Investors sold off Oshkosh (NYSE: OSK) hard in the wake of Q2 earnings news Monday. Can you blame them? The news was truly awful:

  • Sales up 100% to $2.44 billion
  • $2.31 per share earned, versus a $0.28-per-share loss last year
  • Another $175 million in debt paid back, bring total debt-paydown to $1.5 billion over the past two years
  • And free cash flow that now stands at $889 million generated over the past 12 months.

Awful, awful news.

And by "awful," I mean "staggeringly successful"
CEO Robert Bohn cheerfully described a company going great guns and enjoying a "record" third quarter for "revenue, operating income, and EPS." In an industry where rivals Federal Signal (NYSE: FSS) and Terex (NYSE: TEX) are just getting by on single-digit operating margins, Oshkosh whomped past 'em both and now boasts operating margins in the 12.6% range.

So why are investors selling the stock?

All good things…
Alas, these happy times can't last. Oshkosh is enjoying profits this year almost entirely because of the M-ATV contract it won last year. When the Pentagon chose Oshkosh over rivals Force Protection (Nasdaq: FRPT), General Dynamics (NYSE: GD), and Navistar (NYSE: NAV) last year, its contract to build a new generation of all-terrain MRAPS quite likely saved the company from bankruptcy.

Now, however, the Iraq war is winding down. Public support for the Afghan war is on the wane. In short, the market for M-ATVs will dry up, sooner rather than later. When that happens, Oshkosh will be right back where it started, staring the Great Recession in the face, trying to sell pricey fire trucks to cash-strapped municipalities, and watching the clock in hopes that federal stimulus funding comes through fast enough to bolster the market for its cement mixers, telehandlers, and aerial work platforms.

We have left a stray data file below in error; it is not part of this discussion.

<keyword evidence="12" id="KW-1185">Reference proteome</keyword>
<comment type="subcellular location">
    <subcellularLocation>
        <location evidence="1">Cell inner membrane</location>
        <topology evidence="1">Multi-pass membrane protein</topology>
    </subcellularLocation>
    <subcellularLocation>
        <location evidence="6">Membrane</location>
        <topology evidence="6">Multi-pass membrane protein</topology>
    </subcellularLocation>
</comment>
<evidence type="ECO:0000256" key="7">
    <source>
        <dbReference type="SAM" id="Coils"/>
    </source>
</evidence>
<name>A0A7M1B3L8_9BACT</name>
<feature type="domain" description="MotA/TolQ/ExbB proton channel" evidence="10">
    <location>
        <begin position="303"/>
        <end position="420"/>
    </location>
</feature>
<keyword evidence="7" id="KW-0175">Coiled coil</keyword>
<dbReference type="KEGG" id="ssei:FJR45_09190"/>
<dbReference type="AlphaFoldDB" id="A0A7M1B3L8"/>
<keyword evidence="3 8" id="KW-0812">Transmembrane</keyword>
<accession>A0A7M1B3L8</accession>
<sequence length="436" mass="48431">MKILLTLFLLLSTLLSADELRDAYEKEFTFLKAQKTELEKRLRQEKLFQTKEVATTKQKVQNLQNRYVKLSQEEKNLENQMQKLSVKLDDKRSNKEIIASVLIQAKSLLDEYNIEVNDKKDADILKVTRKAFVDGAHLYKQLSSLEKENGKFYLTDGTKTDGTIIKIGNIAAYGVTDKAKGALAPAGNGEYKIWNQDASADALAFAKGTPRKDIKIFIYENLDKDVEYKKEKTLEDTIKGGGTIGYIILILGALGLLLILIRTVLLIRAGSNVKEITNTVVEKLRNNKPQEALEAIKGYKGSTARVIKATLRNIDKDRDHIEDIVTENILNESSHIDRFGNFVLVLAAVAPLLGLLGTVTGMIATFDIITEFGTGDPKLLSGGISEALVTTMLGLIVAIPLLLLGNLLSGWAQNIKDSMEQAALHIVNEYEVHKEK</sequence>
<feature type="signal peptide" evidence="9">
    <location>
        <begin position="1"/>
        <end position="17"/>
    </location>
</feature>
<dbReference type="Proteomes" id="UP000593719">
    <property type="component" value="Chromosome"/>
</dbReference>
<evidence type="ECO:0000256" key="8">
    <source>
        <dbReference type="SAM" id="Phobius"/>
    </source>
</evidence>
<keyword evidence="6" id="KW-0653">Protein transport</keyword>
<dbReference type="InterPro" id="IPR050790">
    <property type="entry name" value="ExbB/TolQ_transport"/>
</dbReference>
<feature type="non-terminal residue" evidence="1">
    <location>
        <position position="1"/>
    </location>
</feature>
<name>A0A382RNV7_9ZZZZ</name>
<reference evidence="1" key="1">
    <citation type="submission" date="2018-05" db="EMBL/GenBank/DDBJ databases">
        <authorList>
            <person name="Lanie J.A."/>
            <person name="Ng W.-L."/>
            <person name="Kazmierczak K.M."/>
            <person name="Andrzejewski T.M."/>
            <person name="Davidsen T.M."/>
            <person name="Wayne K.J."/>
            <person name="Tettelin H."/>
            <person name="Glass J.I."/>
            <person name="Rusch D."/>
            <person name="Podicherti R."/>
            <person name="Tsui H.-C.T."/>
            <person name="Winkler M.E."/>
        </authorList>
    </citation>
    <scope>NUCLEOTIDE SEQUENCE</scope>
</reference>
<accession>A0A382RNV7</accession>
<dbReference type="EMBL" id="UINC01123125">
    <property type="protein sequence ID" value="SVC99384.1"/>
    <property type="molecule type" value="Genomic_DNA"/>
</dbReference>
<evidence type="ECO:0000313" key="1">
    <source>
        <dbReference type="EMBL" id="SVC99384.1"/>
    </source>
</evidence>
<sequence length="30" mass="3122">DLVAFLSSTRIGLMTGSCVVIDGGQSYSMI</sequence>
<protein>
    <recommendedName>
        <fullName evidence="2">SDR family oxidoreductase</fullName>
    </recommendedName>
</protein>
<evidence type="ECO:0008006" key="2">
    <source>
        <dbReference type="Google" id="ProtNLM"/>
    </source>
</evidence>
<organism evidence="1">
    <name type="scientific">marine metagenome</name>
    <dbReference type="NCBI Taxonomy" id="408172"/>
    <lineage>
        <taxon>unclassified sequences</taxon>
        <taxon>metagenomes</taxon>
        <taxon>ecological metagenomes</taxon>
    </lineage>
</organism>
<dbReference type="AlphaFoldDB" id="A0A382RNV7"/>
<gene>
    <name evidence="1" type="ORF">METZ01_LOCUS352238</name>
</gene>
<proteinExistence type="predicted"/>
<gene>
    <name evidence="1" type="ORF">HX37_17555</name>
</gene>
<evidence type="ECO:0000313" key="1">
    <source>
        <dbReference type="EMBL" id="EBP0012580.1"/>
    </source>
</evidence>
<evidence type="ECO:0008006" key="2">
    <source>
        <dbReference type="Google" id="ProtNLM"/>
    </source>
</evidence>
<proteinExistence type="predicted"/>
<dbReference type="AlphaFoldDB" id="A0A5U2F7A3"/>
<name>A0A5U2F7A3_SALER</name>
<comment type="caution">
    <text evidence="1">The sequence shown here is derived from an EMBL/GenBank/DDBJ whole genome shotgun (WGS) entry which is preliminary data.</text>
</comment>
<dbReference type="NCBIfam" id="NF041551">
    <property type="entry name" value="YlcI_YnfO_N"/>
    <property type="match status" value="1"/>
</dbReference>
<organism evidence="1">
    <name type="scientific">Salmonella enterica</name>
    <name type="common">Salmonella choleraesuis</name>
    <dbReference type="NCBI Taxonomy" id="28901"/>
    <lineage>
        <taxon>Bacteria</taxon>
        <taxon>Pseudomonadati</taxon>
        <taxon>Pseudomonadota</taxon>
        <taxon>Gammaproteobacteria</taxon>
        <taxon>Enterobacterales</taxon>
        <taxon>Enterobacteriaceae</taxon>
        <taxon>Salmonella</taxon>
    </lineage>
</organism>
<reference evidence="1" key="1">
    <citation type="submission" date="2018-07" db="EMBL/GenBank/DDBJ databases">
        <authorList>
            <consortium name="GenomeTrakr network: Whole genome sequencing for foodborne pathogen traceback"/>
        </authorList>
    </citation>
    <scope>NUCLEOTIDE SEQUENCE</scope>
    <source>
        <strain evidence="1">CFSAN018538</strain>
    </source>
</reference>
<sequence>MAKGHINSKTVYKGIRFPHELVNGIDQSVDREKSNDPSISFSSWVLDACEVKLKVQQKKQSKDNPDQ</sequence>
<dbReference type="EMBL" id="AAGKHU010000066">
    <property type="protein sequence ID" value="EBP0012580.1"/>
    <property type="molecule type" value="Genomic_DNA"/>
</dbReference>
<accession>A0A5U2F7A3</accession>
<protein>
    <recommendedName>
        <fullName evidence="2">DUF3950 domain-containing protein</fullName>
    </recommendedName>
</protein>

Foolish takeaway
Oshkosh bulls will say that the company's P/E ratio of less than five has all these troubles baked in already. They'll doubtless point out that with a price-to-free cash flow ratio of just 3.2, the company's being discounted like there's no tomorrow. I agree.

But on the other hand, I'm not convinced there will be a tomorrow for Oshkosh. Sometimes, a cheap stock is cheap for a reason.

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General Dynamics is a Motley Fool Inside Value selection, but Fool contributor Rich Smith does not own shares of any company named above. The Motley Fool has a disclosure policy.